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FAME 2014 Journal – Grace (Adelaide Festival Centre, Australia)

I like to explore a place’s history when I move to a new city. I usually love walking around after work. There is a street called North Terrace which attracts me the most in Adelaide. North Terrace is often seen as Adelaide’s cultural boulevard since it is linked with significant government buildings and cultural institutions such as Adelaide Festival Centre, Adelaide Convention Centre, Art Gallery of South Australia, South Australian Museum, State Library, Government House, Parliament House, Campuses of University of South Australia and University of Adelaide etc. In just a few hours walk along North Terrace, you will get a glimpse of Adelaide’s cultural sense. Most of the cultural institutions are free admission and that’s why it is attractive for me to understand more about Adelaide by visiting different museums every weekend.

Photo above: Colonel William Light has founded the city of Adelaide and it is remembered as Light’s vision and commemorated with a statue on Montefiore Hill in North Adelaide. The status of Light is pointing to the city of Adelaide.  
 
Besides the cultural boulevard, the city planning of Adelaide is worth studying. Colonel William Light is one of the Adelaide’s founding fathers. He was known for choosing the location and the layout design of Adelaide. He chose Adelaide as the place of development because of its geographical condition. Adelaide is adjacent to River Torrens, which offers the supply of fresh water, and when clouds drift over the nearby Adelaide Hills, there is rainfall, which makes good conditions for agriculture.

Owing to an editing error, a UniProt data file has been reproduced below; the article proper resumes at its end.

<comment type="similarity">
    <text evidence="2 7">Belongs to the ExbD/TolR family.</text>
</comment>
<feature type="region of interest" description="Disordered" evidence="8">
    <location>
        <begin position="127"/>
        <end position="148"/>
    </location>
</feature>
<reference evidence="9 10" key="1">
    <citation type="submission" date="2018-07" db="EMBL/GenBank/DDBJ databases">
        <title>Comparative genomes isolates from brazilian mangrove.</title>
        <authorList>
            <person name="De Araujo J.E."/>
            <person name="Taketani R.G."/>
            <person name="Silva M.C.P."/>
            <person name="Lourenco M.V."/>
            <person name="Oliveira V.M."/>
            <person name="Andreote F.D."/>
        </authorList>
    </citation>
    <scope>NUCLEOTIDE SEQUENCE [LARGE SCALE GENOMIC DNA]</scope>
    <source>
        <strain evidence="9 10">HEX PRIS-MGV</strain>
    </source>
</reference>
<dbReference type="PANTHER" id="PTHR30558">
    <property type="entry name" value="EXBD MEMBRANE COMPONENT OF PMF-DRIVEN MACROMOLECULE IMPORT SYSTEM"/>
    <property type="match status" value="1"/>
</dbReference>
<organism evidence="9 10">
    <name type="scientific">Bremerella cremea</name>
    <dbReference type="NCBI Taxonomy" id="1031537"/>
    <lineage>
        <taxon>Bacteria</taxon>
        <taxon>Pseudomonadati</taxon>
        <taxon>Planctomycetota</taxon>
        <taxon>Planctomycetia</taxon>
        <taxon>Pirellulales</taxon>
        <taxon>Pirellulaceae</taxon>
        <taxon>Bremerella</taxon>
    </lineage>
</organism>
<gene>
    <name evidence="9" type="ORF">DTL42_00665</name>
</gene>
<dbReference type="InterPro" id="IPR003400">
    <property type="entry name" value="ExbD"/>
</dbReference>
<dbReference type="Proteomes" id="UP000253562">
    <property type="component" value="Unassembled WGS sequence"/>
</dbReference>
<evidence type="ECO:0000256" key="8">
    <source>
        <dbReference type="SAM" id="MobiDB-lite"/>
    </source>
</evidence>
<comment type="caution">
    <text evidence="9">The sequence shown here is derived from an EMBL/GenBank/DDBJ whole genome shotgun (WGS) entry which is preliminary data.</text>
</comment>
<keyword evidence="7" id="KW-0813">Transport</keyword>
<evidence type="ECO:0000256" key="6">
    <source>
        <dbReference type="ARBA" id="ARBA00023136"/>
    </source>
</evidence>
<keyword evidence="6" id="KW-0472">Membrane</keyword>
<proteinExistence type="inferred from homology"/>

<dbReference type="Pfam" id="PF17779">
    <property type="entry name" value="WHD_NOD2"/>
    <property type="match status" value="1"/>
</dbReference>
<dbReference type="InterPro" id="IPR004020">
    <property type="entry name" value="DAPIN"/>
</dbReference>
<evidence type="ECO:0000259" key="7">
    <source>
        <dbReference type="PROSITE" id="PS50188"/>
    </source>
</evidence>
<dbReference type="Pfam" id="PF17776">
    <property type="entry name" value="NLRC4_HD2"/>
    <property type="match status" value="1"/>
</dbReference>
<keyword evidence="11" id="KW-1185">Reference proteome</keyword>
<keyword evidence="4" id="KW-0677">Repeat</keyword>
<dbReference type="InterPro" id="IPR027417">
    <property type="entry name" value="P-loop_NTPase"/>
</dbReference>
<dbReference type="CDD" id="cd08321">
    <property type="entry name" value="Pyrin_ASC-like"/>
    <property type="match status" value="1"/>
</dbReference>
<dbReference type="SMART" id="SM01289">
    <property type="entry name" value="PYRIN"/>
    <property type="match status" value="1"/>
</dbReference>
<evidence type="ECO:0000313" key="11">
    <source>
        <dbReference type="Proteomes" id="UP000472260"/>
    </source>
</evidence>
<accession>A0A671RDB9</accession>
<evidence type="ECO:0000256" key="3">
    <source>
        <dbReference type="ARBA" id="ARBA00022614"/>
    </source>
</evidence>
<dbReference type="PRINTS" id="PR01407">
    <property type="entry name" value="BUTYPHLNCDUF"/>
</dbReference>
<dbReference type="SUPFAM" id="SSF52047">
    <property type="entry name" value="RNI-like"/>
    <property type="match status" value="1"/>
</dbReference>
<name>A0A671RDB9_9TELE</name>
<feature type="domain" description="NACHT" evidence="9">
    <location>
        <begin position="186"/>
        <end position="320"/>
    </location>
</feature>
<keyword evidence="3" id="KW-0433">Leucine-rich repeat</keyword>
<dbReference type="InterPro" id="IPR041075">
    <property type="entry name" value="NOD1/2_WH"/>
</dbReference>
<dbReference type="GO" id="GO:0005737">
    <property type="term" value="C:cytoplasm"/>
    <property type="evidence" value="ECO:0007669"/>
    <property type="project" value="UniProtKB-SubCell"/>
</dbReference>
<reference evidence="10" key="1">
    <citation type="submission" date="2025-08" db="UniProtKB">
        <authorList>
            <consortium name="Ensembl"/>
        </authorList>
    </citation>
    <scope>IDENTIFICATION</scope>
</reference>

The city plan of Adelaide designed and drawn by Colonel William Light and the landscape is still remaining the same nowadays. 
 
When Light was designing his city plan, he considered how the clean fresh air can fill Adelaide, thus, he set Adelaide in grid layout, interspaced with boulevard, with five public squares in the city centre, and surrounded by the parklands.
 
Though Adelaide is now described as a pollution free city where the skyline is always visible, Light's plan was unpopular with the early settlers, as well as South Australia's first governor, John Hindmarsh. Light persisted with his design against this initial opposition.
 
There is an extract from his diary in 1839 quoted on a plaque attached to the statue which is now on Montefiore Hill. It highlights the difficulties Light faced in having this site chosen. “The reasons that led me to fix Adelaide where it is I do not expect to be generally understood or calmly judged of at present. My enemies however, by disputing their validity in every particular, have done me the good service of fixing the whole of the responsibility upon me. I am perfectly willing to bear it, and I leave it to posterity and not to them, to decide whether I am entitled to praise or to blame.”  
 
The Economist Intelligence Unit (EIU) releases its Livability rankings for cities around the world in August 2014, Adelaide is coming in at number five, which is the second Australian city to make the list. This may be one of testimonies of Light’s establishment and why his plan is now acknowledged as "Light's Vision".
 

North Terrace is often described as Adelaide Cultural boulevard as it is linked with significant cultural institutions and historical buildings.
 
 
References:
http://mapco.net/adel1837/adelaide01b.htm
 
http://adelaidia.sa.gov.au/places/north-terrace-east
 
http://www.samemory.sa.gov.au/site/page.cfm?u=971&c=5465
 
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